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Our New Favorite Doctor Jodie Whittaker Declares “Women Shouldn’t Be a Genre” at San Diego Comic-Con

(L-R) Matt Strevens, Mandip Gill, Jodie Whittaker, Tosin Cole, and Chris Chibnall attend BBC America's "Doctor Who" at Comic-Con International 2018 at San Diego Convention Center on July 19, 2018 in San Diego, California. (Photo by Joe Scarnici/Getty Images for BBC America)

San Diego Comic-Con 2018 started out with a brilliant bang yesterday, as fans of Doctor Who filled the legendary Hall H for the much-anticipated introduction of Jodie Whittaker as the Thirteenth Doctor. Before the panel, where fans were treated to a new trailer and the reveal of the new sonic screw driver, the cast, including Whittaker, Tosin Cole (Ryan), Mandip Gill (Yasmin), along with showrunner Chris Chibnall and executive producer Matt Stevens, sat down for a press conference to discuss the first female Doctor and how this season is meant to be a reset, not just for the doctor, but perhaps even for the audience, both old and new.

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There weren’t many spoilers—in fact, the cast laughed about whether they could even reveal if the TARDIS was in the new series (after getting a bit blown up)—but we did learn there will be a Christmas special. More importantly for me, everyone focused on how inclusivity is at the forefront of the show and the creators’ minds.

“It was obviously a nerve-wracking moment for the reveal, to see how that reaction would land,” Whittaker said when asked if she was nervous stepping into the role, “but I think actually … playing the Doctor is incredibly liberating—with this role, anyway; ask any of the previous Doctors, and the rules are out the window.” Because the Doctor regenerates, she can both bring in the new and touch on the old, which leaves Whittaker a huge area to play with.

Though fans and audiences are excited to see a female Doctor and know it’s something new, Chris Chibnall made sure to note that “The Doctor is still the Doctor.” Some gender issues may come up when she and her companions travel to the past, but the Doctor can still walk into a room and bend everyone to her will through force of personality alone. Even so, Whittaker felt like she was “thrown into the deep end” a bit on her first day of filming. Something that helped might have been her already iconic new costume, which was meant to be both practical and timeless. I have to say, the amount of cosplayers we saw dressed as Thirteen before she’s even been on TV only reinforced her impact.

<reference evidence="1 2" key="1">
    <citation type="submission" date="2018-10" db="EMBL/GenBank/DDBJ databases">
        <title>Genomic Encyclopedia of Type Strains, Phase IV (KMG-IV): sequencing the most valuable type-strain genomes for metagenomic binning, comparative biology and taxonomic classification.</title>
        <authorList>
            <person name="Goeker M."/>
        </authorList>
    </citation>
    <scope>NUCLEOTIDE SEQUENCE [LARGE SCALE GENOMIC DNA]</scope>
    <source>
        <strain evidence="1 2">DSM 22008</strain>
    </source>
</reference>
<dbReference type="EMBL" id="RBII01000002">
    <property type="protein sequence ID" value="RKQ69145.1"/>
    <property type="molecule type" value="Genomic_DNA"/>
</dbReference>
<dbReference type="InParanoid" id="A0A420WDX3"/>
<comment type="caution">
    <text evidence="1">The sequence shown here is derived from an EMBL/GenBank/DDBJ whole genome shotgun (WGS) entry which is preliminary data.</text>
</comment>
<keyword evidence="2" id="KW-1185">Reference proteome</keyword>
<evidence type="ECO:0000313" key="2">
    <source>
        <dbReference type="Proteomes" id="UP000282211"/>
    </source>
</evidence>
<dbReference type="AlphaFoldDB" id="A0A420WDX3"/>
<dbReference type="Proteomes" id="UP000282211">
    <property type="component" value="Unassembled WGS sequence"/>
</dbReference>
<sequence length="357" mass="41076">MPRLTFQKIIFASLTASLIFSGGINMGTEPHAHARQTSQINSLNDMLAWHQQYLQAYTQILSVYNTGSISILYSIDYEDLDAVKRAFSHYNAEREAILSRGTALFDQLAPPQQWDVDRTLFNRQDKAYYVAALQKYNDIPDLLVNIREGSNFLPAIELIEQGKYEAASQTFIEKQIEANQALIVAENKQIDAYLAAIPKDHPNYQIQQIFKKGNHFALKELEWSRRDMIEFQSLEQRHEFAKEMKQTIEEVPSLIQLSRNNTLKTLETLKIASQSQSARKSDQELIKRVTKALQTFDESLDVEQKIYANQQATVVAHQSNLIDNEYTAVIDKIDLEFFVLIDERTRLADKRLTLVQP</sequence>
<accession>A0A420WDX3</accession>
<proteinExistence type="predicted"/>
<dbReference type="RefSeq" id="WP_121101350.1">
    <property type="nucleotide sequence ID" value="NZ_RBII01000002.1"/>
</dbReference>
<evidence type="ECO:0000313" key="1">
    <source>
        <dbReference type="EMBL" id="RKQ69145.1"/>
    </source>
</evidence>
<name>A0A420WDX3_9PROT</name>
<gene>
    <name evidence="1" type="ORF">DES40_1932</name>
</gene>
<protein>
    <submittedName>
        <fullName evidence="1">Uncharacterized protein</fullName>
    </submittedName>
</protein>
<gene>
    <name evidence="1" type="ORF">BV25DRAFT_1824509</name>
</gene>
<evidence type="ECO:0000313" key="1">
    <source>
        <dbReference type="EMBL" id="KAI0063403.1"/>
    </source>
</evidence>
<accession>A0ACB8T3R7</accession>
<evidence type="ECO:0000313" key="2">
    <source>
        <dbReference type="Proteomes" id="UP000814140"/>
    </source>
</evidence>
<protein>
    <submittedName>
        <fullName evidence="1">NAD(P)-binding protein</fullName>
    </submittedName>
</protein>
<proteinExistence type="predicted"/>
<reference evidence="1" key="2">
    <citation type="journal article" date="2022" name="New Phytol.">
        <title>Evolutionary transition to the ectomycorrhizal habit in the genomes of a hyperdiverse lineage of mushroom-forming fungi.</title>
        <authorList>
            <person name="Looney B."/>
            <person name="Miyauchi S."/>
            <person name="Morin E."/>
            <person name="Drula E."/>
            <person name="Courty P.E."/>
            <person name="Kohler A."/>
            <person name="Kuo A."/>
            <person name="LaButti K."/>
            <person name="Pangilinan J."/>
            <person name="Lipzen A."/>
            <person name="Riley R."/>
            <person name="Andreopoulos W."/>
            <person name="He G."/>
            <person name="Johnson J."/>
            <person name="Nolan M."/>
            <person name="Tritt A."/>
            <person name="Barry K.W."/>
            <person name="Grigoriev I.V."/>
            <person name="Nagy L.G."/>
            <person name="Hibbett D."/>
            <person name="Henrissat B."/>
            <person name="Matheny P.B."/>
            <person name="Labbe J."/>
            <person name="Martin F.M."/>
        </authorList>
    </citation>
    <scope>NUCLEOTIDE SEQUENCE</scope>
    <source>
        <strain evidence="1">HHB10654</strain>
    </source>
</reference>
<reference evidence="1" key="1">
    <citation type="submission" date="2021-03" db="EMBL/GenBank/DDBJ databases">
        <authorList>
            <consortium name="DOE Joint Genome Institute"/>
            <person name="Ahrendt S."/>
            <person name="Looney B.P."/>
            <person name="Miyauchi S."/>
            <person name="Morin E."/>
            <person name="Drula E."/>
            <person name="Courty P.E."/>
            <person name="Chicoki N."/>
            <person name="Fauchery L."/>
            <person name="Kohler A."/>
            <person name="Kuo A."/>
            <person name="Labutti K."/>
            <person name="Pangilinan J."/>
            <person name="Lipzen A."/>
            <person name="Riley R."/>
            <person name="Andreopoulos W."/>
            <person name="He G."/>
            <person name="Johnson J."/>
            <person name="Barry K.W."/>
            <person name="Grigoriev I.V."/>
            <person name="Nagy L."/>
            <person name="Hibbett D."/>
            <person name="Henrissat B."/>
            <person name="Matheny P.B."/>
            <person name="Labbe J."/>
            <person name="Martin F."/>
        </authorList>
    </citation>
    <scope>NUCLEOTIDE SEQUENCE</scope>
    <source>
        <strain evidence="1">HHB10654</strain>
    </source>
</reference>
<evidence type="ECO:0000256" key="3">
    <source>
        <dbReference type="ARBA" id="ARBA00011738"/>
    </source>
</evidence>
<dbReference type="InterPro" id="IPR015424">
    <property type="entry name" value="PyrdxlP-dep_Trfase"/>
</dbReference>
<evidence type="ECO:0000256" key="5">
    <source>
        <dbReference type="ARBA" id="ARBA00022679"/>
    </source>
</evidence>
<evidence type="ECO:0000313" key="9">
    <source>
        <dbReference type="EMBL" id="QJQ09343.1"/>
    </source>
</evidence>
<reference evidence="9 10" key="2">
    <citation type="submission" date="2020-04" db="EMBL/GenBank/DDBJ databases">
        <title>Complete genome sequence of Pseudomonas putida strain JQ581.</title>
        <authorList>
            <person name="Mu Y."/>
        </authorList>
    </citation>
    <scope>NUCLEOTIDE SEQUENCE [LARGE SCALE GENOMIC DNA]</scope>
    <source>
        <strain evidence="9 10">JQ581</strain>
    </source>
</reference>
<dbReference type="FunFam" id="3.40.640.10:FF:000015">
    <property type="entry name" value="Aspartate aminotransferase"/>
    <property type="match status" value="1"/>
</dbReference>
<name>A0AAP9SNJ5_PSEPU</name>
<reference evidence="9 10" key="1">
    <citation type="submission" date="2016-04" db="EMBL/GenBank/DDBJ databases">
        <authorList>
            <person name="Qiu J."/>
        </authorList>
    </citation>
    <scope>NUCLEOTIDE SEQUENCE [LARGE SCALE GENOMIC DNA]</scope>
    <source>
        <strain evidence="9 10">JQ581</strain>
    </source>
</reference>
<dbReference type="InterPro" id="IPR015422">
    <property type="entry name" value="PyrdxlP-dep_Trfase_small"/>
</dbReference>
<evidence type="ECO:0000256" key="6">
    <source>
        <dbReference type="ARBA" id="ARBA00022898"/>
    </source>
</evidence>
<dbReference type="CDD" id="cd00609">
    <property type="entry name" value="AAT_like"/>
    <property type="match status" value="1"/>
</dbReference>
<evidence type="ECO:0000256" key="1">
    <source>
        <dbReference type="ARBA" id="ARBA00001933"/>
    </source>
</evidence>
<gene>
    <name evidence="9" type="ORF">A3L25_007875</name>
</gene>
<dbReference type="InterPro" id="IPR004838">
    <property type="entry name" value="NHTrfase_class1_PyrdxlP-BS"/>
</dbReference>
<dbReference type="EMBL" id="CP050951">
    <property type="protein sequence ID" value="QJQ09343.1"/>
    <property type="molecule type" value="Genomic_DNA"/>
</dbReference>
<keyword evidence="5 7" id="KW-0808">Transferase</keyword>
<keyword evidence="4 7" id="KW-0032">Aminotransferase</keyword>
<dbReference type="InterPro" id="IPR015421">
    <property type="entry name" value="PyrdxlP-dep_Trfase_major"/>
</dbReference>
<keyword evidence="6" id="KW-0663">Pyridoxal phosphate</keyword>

As for the actual decision to finally cast a woman as the Doctor, “It felt really simple and obvious,” Chibnall said. “The world was ready, the show was ready, the fans were ready.” As he said (and we all agree), “It was a no brainer,” and it fit with canon: former showrunner Russel T. Davies apparently sent Chibnall a text noting a reference to changing genders during regeneration from the show’s ’70s incarnation. Chibnall noted that they had an “amazing list of actresses who could do this part,” and that they were lucky to get the best.

Whittaker isn’t the only new face bringing diversity to the screen, either. Mandip Gill will play Yasmin, also called Yaz, who she described as a 19-year-old girl “who asked for more and got more—so be careful what you ask for—and went along on this adventure and found this family.” Gill described Yaz as “completely in awe of the Doctor. Initially, if the doctor says, ‘Jump,’ she says, ‘How high?’”

Tosin Cole plays Ryan, who is a bit more “boisterous” than Yaz and much more prone to butt heads with the Doctor. Between the two, and Graham (Bradley Walsh), another companion who didn’t make it to SDCC, “It’s just this great dynamic between the three of them as friends, and the friends with the doctor,” said Gill, before adding, “We all bring something completely different.”

Mandip Gill, Jodie Whittaker, and Tosin Cole pose together.

Mandip Gill, Jodie Whittaker and Tosin Cole pose during the Doctor Who: BBC America’s Official panel during Comic-Con International 2018 at San Diego Convention Center on July 19, 2018 in San Diego, California. (image: Joe Scarnici/Getty Images for BBC America)